What Is the "Right" Number of Call Detail Records for 42 Targets under FISA's Business Records Authority?

Robert Chesney
Wednesday, May 3, 2017, 5:45 PM

ODNI's transparency report contains loads of interesting information (see, e.g., Adam's post here on FBI queries of the fruits of 702 collection).

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ODNI's transparency report contains loads of interesting information (see, e.g., Adam's post here on FBI queries of the fruits of 702 collection). In this post, I'd like to draw attention to the statistics on use of the FISA Business Records authority, 50 USC 1861.

1) Non-telephone communications metadata

The report first addresses the collection of information other than telephone call metadata. What would that include? The report gives the example of analogous information about email communications. and reports that there were 88 separate targets for collection under this heading, resulting in the production of 81,035 "unique identifiers." Meaning what, exactly? It seems to mean that each target was emailing or messaging etc. with an average of 900-100 others addresses/handles during 2016. That's just a one-hop slice, you will notice, and it's not a very large number compared to an ordinary user of email for social or business purposes might produce.

2) Telephone communications metadata—What is the "right" number of Call Detail Records for 42 targets?

The more familiar historical use of the Business Records authority, of course, is to acquire telephone metadata (who called whom, when, and for how long). Under the USA Freedom Act, the government no longer may acquire such data in bulk, but must instead make individual applications to the FISC (which then result in the production from service providers of two-hops' worth of metadata). We are told here that the government obtained orders for production of this kind on 42 separate targets in 2016, and that this in turn resulted in production of 151,230,968 records.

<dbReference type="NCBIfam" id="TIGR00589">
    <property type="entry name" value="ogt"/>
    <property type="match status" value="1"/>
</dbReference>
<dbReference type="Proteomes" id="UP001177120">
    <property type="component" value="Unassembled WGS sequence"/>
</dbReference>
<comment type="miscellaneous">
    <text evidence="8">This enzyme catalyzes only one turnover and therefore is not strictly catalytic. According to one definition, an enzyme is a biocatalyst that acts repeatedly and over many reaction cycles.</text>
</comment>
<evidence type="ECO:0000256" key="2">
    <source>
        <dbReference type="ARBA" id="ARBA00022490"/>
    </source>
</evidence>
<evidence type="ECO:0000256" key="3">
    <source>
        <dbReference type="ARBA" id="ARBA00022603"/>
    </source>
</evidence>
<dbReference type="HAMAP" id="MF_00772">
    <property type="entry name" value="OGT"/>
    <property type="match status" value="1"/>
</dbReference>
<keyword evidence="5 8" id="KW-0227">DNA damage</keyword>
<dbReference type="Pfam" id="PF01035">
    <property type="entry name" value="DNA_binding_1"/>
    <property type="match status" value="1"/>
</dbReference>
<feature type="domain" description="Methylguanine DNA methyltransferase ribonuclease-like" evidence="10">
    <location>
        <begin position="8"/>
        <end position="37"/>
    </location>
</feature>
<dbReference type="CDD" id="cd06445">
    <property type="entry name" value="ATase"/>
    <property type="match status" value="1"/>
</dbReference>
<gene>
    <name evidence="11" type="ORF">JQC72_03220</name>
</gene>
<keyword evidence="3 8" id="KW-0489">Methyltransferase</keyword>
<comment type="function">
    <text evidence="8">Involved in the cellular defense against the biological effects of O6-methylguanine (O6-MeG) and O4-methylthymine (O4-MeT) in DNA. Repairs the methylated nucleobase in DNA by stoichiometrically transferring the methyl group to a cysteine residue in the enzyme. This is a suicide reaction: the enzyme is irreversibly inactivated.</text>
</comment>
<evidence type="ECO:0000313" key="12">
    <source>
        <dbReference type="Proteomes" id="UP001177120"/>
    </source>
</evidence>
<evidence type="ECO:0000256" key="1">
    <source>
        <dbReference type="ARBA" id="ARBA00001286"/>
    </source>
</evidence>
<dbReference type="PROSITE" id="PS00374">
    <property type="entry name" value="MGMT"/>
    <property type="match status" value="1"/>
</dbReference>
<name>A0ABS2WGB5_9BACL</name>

At first blush, that seems like a huge number. But consider the following example: [Note: I've left my original hypothetical in place below, but please read past it to the further bracketed note, which amends the analysis to reflect some excellent feedback/corrections I received]

First, a given target may have multiple phone numbers. I have four (cell, home, Law School office, Strauss Center office). But let's say the average is just two.

Second, let's say that the average number of calls in and out from each phone each day is, oh, five. So now we're up to ten total calls. Some may involve repeat parties, but the data doesn't control for that so the number remains 10.

Third, let's stretch that across the full year. Now we are up to 3650 calls.

Fourth, let's account for the fact that a single call will appear twice if the two parties have different service providers. Let's take 3650, then, and make it 5000 calls.

Fifth, let's account for the fact that this is just the first-hop, and that the USA Freedom Act allows for collection out to the second hop. So, the same cycle and assumption plays out for all those 5000 contacts. That's 5000 x 5000, or 25,000,000 calls.